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New TS - Looking to spend $1500

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Forum topic by RedcarWW posted 03-03-2021 02:24 AM 604 views 0 times favorited 25 replies Add to Favorites Watch
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RedcarWW

18 posts in 72 days


03-03-2021 02:24 AM

Looking for options to replace my undersized Rockwell/Delta contractor saw. Top of the list based on my thought was originally the Grizzly G01023RL. Now I am looking for other options. What other options do others recommend? It can be a contractor saw or a cabinet saw. + or – $200.

Thanks in advance

-- Jason Redcar WoodWorks


25 replies so far

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SMP

3811 posts in 961 days


#1 posted 03-03-2021 02:35 AM

I’d probably go Grizz or One of the Harvey saws in that range.

View azwoodworker's profile

azwoodworker

59 posts in 2837 days


#2 posted 03-03-2021 02:47 AM

Look into the Shop Fox 2 HP 10in Hybrid Cabinet Table Saw. The 2 or 3 HP will be my next table saw. I have a Delta Cabinet saw that is a good saw I picked up second-hand, but missing some parts like the riving knife and blade guard, and want to use it dedicated to Dadoes and add a second saw. The Shop Fox is a good brand. I love my Show Fox 8 inch jointer. It is just a beast. I put that through a lot of work, in terms of my Jet 15 in planner it out-produces it. The price is about 1500 for 2hp, and 3 hp is up around 2,100. Almost done paying off the kid’s cars so wanting to get one soon. Have a look at the Shop Fox they make good tools.

Contractor saws just don’t have the power like a cabinet saw. I have had some and when I upgraded to the cabinet saw for building Mantels with Hardwood boards and hardwood plywood it was a vast improvement on the clean cuts on the ply. No tear out just crisp cuts.

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xedos

259 posts in 356 days


#3 posted 03-03-2021 03:13 AM

What is undersized about your saw ?

Are you just looking for more rip capacity / width ? You could accomplish that with a new fence and aux. side table for a couple of hundred bucks.

View MikeJ70's profile

MikeJ70

84 posts in 1002 days


#4 posted 03-03-2021 03:25 AM

I’m in the same boat and so far what I’ve found in that price range for a cabinet saw with 3hp is the Grizzly you listed or the Harvey (they also have a 2hp model with a larger table). There are several posts floating around on here about the Harvey’s so just do a search. If you want the safety of the Sawstop you can get their contractor saw with 1-3/4 hp motor in that price range. Powermatic has a nice contractor saw in that price range too.

You can always look for an older cabinet saw on Craigslist and Ebay and there are a few other online sites that you can get used machinery from. They will be lacking some of the safety features the new saws have, so if that is important to you then you can always look at some of the aftermarket devices that are available.

If you are like me you will research the heck out of it until you go cross-eyed and then you still won’t know which one to get. Lucky for me I don’t have the funds yet so I am still just in the dreaming stage. Good Luck.

-- MikeJ

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Madmark2

2506 posts in 1643 days


#5 posted 03-03-2021 03:26 AM

Cabinet saw with ZCI and incra fence & miter gauge. Add a digital height gauge with a good carbide blade and you’ll have a lean, mean, cutting machine.

-- The hump with the stump and the pump!

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RedcarWW

18 posts in 72 days


#6 posted 03-03-2021 03:38 AM



What is undersized about your saw ?

Are you just looking for more rip capacity / width ? You could accomplish that with a new fence and aux. side table for a couple of hundred bucks.

- xedos


My current max fence is 24”, and even that is a stretch as I am at the end of the bar. It’s an older saw. No safety at all or dust collection. I need to check the HP of the motor as well. I did look into adding the INCRA fence to it to correct the fence issue. However; I felt a new saw would make more sense.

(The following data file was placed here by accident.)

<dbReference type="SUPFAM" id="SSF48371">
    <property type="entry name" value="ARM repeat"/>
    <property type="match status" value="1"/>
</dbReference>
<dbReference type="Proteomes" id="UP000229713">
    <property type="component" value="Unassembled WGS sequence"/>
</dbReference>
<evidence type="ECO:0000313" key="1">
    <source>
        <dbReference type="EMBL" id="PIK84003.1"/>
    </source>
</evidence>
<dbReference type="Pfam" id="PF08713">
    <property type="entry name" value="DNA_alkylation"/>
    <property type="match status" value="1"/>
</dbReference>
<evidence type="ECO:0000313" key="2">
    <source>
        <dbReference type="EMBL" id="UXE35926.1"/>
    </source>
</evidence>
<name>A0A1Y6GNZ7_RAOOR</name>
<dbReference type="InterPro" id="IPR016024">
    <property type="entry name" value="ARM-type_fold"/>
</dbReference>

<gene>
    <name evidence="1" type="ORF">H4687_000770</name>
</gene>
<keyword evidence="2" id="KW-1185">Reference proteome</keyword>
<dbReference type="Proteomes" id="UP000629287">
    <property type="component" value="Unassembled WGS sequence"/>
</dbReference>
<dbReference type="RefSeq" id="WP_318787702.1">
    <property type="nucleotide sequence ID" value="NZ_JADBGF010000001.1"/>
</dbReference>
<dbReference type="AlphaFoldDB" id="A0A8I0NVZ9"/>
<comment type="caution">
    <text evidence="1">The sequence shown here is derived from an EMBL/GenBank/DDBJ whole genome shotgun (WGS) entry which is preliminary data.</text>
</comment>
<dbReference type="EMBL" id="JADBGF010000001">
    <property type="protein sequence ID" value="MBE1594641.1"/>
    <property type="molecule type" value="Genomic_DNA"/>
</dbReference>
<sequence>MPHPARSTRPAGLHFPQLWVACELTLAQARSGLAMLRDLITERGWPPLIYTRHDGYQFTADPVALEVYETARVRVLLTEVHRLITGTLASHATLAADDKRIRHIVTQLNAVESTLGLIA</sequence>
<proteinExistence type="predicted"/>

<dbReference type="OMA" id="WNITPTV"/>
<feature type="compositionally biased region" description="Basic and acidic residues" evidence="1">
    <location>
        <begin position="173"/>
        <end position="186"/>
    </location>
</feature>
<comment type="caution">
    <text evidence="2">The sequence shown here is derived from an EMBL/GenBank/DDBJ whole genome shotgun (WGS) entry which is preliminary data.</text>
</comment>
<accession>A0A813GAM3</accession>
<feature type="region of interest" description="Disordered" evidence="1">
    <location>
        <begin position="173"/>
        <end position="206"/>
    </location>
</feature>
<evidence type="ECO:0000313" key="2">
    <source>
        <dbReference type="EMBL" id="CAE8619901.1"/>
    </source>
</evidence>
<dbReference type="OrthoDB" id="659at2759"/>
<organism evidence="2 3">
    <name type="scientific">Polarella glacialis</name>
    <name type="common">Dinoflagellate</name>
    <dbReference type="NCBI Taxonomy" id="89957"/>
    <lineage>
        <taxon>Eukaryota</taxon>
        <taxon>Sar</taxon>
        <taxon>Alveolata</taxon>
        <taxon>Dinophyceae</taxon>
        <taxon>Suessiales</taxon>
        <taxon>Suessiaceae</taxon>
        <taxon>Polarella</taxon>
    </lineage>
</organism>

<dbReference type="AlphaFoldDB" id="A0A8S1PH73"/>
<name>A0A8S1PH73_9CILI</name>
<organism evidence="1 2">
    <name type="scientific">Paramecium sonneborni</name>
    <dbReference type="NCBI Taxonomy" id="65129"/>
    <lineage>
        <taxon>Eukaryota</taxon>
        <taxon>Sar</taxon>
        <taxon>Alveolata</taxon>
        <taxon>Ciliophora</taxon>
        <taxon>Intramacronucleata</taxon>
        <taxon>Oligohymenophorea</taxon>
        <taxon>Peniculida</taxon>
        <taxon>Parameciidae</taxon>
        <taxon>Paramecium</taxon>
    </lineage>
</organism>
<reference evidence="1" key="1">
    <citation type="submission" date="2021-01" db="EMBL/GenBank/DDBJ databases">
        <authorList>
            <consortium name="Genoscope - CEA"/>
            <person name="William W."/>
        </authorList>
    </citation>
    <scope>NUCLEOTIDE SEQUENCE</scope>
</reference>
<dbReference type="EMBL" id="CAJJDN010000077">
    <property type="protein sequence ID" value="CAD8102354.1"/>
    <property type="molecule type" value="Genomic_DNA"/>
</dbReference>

-- Jason Redcar WoodWorks

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Woodbum

950 posts in 4121 days


#7 posted 03-03-2021 10:26 AM

From personal experience I can recommend the Grizzly 1023 series. I have owned mine for 12 years and am very pleased with the performance and durability, not to mention the attractive price point. I replaced the arbor bearings and belts last winter, lubricated and recalibrated everything and it is just like new again. I do not think you will be disappointed if you decide to pull the trigger on this great saw. Grizzly has excellent customer service , that is more than willing to answer your questions with a live human on the phone. Good Luck, Work Safely and Have Fun.

-- "Now I'm just another old guy wearing funny clothes"

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Axis39

460 posts in 652 days


#8 posted 03-03-2021 02:45 PM

I moved from a Ridgid portable contractor’s saw (that i used for more than 10 years, professionally), to a Shop Fox 1837. I’ve owned it almost a year and a half now and use it constantly.

I love the saw. It has performed almost flawlessly. Has enough power for everything I’ve thrown at it so far, adjustments are clean, smooth, and accurate.

However, the one shortfall for me is the fence. It’s solid, and once positioned, it is firm and accurate. But, there’s a lot of movement when tightening the handle down. It’s very similar to my old Ridgid, in function. So, I’ve decided to upgrade to an Incra TS-LS Joinery set up (I have a router table attached to the right side of my TS). I ordered it back in January and won’t see it until June. Most folks would be perfectly happy with the fence on the Shop Fox. Like I said, it’s solid. It does it’s job. But, I am looking forward to not having to tap that last little bit almost every time.

My set up is slightly over your budget, but I think the regular TS-LS might still fit?

-- John F. SoCal transplant, chewer uppper of good wood

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tvrgeek

1769 posts in 2704 days


#9 posted 03-03-2021 02:58 PM

See my comments on the Harvey. Very happy with my C-300-30 ( I use an MDF fence face, so closer to 33 inch rip)

Go ahead and buy a “real” saw or you will want to upgrade again later. Sure, there was nothing my Ridgid could not do, but I sure like my full size 3 HP cabinet.

Fences seem to be a religious topic. My Ridgid was dead on and secure. Others had issues. My new C-300 steel T seems fine after a few tweaks. Features of the Incra are great, but too many comments about it not locking square. Too many fit and finish complaints about Vega. SuperCoolTools seems to be widely liked. Old Biesmyer was well respected, but seems Delta cheapened it.